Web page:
There are also some miscellaneous options. The Shortcuts setting lets you change two of the touch gestures in a limited way. You can only customize the double-tap and long-press options. You can change the actions for double-tapping on the left and right earbuds independently to one of the following:
- Wake up voice assistant
- Volume Up
- Volume Down
- Gaming mode
You don’t get any other options.
The long-press option is even more limited since it can only cycle through the different noise cancellation modes. The only thing you can do here is change which modes are part of the cycle. It would have been nice to see more customization options here since there are more valid touch gestures and other actions.
On top of the limited gesture settings, you can tell the app to play a sound to one or both of the earbuds (as long as they’re connected) to help you find them, and you can change the name of the device.
There is a firmware update option, but in the time I’ve had the ZMI PurPods Pro, I haven’t seen any updates, and it seems like the server may not be the most reliable.
Finally, there’s a FAQ option, with some basic troubleshooting steps, along with a big Remove Device button at the very bottom.
Like I said at the beginning, the ZMI Hear app is possibly too simple. I’d personally like to see a few more options for gestures and maybe an actual equalizer. But what’s there does seem to work pretty well, so I can’t complain too much.
Usage & Comfort
If you’ve ever had a pair of earbuds or headphones that just don’t fit quite right, you’ll know how important it is to find a comfortable way to listen to audio. It’s also important that they work well.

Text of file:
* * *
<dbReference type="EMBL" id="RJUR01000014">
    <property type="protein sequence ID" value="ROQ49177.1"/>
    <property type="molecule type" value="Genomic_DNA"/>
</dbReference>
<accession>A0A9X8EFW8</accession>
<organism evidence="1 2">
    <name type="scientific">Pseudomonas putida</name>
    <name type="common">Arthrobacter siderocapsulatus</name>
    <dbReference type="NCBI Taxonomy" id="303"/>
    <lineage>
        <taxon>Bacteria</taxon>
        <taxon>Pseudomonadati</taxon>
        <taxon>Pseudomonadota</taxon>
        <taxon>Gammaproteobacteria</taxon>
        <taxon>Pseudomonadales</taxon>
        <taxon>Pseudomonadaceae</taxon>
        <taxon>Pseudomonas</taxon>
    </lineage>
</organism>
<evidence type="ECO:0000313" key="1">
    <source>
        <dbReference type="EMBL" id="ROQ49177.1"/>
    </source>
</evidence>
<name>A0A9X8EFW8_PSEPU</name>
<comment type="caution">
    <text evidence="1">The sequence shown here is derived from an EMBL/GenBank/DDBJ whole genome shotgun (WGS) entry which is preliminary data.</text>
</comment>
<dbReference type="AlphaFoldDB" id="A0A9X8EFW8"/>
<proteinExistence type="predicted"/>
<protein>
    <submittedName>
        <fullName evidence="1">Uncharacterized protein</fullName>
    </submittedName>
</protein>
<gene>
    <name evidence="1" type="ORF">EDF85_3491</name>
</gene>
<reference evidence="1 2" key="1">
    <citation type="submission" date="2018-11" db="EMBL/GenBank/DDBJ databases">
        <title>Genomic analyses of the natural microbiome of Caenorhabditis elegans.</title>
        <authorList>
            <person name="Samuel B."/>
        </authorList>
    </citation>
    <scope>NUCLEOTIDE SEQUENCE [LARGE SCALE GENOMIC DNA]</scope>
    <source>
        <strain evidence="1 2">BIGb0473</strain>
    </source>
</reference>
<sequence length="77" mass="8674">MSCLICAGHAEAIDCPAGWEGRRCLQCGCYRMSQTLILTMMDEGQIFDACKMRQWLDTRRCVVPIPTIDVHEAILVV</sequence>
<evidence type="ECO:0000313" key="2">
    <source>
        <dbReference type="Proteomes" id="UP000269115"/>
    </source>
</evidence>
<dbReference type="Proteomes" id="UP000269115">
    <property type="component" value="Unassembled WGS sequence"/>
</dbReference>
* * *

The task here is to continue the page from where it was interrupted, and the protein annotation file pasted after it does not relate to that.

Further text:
Luckily, the ZMI PurPods Pro are pretty comfortable. They’re plenty light, so you probably won’t even feel them most of the time. And if the default rubber tips don’t work for you, ZMI provides both a smaller and a larger option. But all of that is pretty standard for earbuds these days. Even if you don’t like the included tips, you can easily buy some on Amazon or eBay.
What really sets wireless earbuds apart now is how easy they are to use. Do the controls respond well? Are they intuitive? Well, it’s a bit of a mixed bag with the ZMI PurPods Pro.
The controls themselves are somewhat limited, with the only available gestures being single-press, double-press, triple-press, and long-press. But while there may not be very many gestures, the ones that are there work well. You do need to use a bit of pressure, but that’s intentional so you don’t accidentally pause your music when you want to adjust the earbuds. I’ve never had trouble with the earbuds confusing gestures or ignoring presses.
The problems come in with the automatic stuff. The ZMI PurPods Pro have a proximity sensor in each earbud to automatically pause and play audio when you take them out and put them back in. In my experience, it’s not the most reliable. Sometimes music will pause randomly and just wiggling the earbuds around will make it resume.